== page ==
Aging in place: Pros and cons
A vast majority of older adults (77%) say they want to remain in their own homes as they age. Of course! Home is comfortable: We know where everything is—in the house, and also in the neighborhood and town. Friends, doctors, grocery store. We know how to get around quickly and easily. Plus, the emotional benefits of memories, identity, and history are baked into the walls of a home.
But for many, the concept of staying put is based on how things are now and doesn’t factor in the changes that are bound to come: The need for help with shopping and meal preparation, housekeeping and repairs, yardwork, and transportation. And in the very last chapters of life, assistance with personal care such as bathing, dressing, and continence issues.
There is also the possibility of dementia (33% for persons 85 and older), which may prompt a need for help earlier than imagined. And with that, the fact of care providers coming in and out of the house.
If you plan on aging in place, it may be necessary to
- remodel your home. Very few houses are built to meet the needs of an older adult. You may need better lighting, or a bathroom downstairs. Plus, the house will continue to age and have maintenance issues.
- arrange for transportation. Most of us outlive our ability to drive by seven to ten years. Is your current home conveniently located in terms of public transportation, ride sharing, or other options? If not, you may find yourself more homebound than you want to be.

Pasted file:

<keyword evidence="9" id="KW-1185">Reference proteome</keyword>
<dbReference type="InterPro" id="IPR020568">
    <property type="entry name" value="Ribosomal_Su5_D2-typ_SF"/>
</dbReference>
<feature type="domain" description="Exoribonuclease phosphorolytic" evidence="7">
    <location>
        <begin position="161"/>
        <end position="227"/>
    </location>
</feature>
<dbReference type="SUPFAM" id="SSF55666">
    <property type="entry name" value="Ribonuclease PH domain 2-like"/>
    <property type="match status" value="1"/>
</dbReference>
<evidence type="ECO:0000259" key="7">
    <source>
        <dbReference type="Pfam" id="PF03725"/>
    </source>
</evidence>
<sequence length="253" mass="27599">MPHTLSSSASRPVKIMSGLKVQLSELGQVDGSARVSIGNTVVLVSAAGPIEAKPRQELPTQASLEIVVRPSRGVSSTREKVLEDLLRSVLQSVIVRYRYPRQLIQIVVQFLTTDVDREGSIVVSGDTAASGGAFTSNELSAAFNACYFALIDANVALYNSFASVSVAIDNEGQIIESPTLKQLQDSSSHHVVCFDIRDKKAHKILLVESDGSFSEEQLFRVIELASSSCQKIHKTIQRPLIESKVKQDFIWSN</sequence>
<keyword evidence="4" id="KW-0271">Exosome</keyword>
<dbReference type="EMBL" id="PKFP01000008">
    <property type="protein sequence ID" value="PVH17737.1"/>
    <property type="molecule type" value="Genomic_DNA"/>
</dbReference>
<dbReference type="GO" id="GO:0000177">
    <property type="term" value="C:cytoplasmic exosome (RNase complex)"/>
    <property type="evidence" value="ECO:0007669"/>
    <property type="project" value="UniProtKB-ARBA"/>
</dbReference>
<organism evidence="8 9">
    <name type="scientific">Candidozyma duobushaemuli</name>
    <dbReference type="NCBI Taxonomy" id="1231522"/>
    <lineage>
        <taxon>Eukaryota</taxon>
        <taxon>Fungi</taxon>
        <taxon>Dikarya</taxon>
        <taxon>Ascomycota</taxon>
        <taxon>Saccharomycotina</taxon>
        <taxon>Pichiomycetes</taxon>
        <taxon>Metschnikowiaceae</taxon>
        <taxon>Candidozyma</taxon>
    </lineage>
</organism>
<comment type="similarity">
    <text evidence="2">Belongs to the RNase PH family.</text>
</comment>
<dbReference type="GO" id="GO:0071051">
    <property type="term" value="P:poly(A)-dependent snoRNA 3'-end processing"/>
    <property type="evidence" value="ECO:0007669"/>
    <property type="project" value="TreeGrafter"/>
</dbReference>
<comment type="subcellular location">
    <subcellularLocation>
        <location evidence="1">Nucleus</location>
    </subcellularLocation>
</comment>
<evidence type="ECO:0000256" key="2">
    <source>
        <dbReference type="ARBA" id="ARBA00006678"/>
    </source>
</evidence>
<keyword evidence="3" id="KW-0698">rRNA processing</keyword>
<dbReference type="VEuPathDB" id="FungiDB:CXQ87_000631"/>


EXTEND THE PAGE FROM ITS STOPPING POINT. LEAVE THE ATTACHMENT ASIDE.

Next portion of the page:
- budget for assistance. Maybe you plan to rely on your kids or friends when the time comes that you need help. Despite good intentions, they may not be available. And if you are partnered, what happens if your spouse passes before you do? How will you accomplish the things they used to handle? Paying for help gets expensive quickly, and more so as we face increasing shortages of professional caregivers.
- recognize change is inevitable. Many of the reasons you want to stay where you are, are out of your control. Friends will die or move to be closer to their kids. Doctors will retire. Stores will close. In that context, does staying put hold the same appeal?
And none of this addresses the key disadvantage of aging in place: Isolation and its companions, depression and anxiety. Twenty percent of older adults speak with three or fewer people over the course of a week. Technology and video chatting can help. But again, you must be proactive to avoid the very real hazards of loneliness.
Would you like help planning to age in place well?
Give us a call at 301-593-5285.